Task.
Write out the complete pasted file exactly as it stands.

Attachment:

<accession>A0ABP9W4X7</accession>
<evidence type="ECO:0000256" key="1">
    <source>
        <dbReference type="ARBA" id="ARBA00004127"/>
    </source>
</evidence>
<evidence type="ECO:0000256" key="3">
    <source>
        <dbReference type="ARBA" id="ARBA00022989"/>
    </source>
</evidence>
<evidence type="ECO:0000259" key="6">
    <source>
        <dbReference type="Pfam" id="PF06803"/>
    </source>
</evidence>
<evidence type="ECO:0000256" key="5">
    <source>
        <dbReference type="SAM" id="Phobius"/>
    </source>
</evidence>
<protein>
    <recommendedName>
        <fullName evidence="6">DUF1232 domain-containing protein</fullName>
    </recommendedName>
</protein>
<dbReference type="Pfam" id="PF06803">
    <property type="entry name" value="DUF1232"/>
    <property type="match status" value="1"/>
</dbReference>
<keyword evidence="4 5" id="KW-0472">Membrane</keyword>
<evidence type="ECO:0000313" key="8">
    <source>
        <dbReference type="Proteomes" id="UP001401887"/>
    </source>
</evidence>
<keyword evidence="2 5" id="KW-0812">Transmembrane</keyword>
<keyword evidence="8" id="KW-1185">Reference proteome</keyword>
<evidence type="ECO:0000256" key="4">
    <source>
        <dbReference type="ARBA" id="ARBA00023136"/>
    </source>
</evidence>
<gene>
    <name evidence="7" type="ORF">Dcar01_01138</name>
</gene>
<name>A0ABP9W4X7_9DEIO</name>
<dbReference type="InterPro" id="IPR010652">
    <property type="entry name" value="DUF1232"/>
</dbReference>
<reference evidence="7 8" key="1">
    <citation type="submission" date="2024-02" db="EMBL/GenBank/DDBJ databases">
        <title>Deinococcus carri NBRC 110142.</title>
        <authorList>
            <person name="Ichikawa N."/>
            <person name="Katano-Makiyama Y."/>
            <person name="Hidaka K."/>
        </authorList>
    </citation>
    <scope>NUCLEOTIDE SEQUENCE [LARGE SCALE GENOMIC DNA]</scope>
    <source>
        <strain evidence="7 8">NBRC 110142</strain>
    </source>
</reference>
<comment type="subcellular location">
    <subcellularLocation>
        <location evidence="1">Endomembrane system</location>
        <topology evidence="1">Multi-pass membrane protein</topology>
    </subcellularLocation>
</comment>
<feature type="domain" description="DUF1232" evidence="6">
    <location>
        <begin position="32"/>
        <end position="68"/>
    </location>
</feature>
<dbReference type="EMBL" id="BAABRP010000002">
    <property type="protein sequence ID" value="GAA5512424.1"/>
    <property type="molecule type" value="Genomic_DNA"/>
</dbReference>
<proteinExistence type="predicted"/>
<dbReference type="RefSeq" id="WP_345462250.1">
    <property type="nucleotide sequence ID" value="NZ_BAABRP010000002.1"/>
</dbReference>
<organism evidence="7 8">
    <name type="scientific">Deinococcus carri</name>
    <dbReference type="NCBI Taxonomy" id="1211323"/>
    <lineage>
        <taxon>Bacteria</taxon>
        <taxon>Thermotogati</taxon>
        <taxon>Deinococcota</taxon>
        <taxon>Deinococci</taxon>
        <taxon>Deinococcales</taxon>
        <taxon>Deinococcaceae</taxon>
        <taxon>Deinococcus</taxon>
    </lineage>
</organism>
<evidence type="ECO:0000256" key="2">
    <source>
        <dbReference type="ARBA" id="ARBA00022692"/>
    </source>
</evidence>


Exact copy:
<accession>A0ABP9W4X7</accession>
<evidence type="ECO:0000256" key="1">
    <source>
        <dbReference type="ARBA" id="ARBA00004127"/>
    </source>
</evidence>
<evidence type="ECO:0000256" key="3">
    <source>
        <dbReference type="ARBA" id="ARBA00022989"/>
    </source>
</evidence>
<evidence type="ECO:0000259" key="6">
    <source>
        <dbReference type="Pfam" id="PF06803"/>
    </source>
</evidence>
<evidence type="ECO:0000256" key="5">
    <source>
        <dbReference type="SAM" id="Phobius"/>
    </source>
</evidence>
<protein>
    <recommendedName>
        <fullName evidence="6">DUF1232 domain-containing protein</fullName>
    </recommendedName>
</protein>
<dbReference type="Pfam" id="PF06803">
    <property type="entry name" value="DUF1232"/>
    <property type="match status" value="1"/>
</dbReference>
<keyword evidence="4 5" id="KW-0472">Membrane</keyword>
<evidence type="ECO:0000313" key="8">
    <source>
        <dbReference type="Proteomes" id="UP001401887"/>
    </source>
</evidence>
<keyword evidence="2 5" id="KW-0812">Transmembrane</keyword>
<keyword evidence="8" id="KW-1185">Reference proteome</keyword>
<evidence type="ECO:0000256" key="4">
    <source>
        <dbReference type="ARBA" id="ARBA00023136"/>
    </source>
</evidence>
<gene>
    <name evidence="7" type="ORF">Dcar01_01138</name>
</gene>
<name>A0ABP9W4X7_9DEIO</name>
<dbReference type="InterPro" id="IPR010652">
    <property type="entry name" value="DUF1232"/>
</dbReference>
<reference evidence="7 8" key="1">
    <citation type="submission" date="2024-02" db="EMBL/GenBank/DDBJ databases">
        <title>Deinococcus carri NBRC 110142.</title>
        <authorList>
            <person name="Ichikawa N."/>
            <person name="Katano-Makiyama Y."/>
            <person name="Hidaka K."/>
        </authorList>
    </citation>
    <scope>NUCLEOTIDE SEQUENCE [LARGE SCALE GENOMIC DNA]</scope>
    <source>
        <strain evidence="7 8">NBRC 110142</strain>
    </source>
</reference>
<comment type="subcellular location">
    <subcellularLocation>
        <location evidence="1">Endomembrane system</location>
        <topology evidence="1">Multi-pass membrane protein</topology>
    </subcellularLocation>
</comment>
<feature type="domain" description="DUF1232" evidence="6">
    <location>
        <begin position="32"/>
        <end position="68"/>
    </location>
</feature>
<dbReference type="EMBL" id="BAABRP010000002">
    <property type="protein sequence ID" value="GAA5512424.1"/>
    <property type="molecule type" value="Genomic_DNA"/>
</dbReference>
<proteinExistence type="predicted"/>
<dbReference type="RefSeq" id="WP_345462250.1">
    <property type="nucleotide sequence ID" value="NZ_BAABRP010000002.1"/>
</dbReference>
<organism evidence="7 8">
    <name type="scientific">Deinococcus carri</name>
    <dbReference type="NCBI Taxonomy" id="1211323"/>
    <lineage>
        <taxon>Bacteria</taxon>
        <taxon>Thermotogati</taxon>
        <taxon>Deinococcota</taxon>
        <taxon>Deinococci</taxon>
        <taxon>Deinococcales</taxon>
        <taxon>Deinococcaceae</taxon>
        <taxon>Deinococcus</taxon>
    </lineage>
</organism>
<evidence type="ECO:0000256" key="2">
    <source>
        <dbReference type="ARBA" id="ARBA00022692"/>
    </source>
</evidence>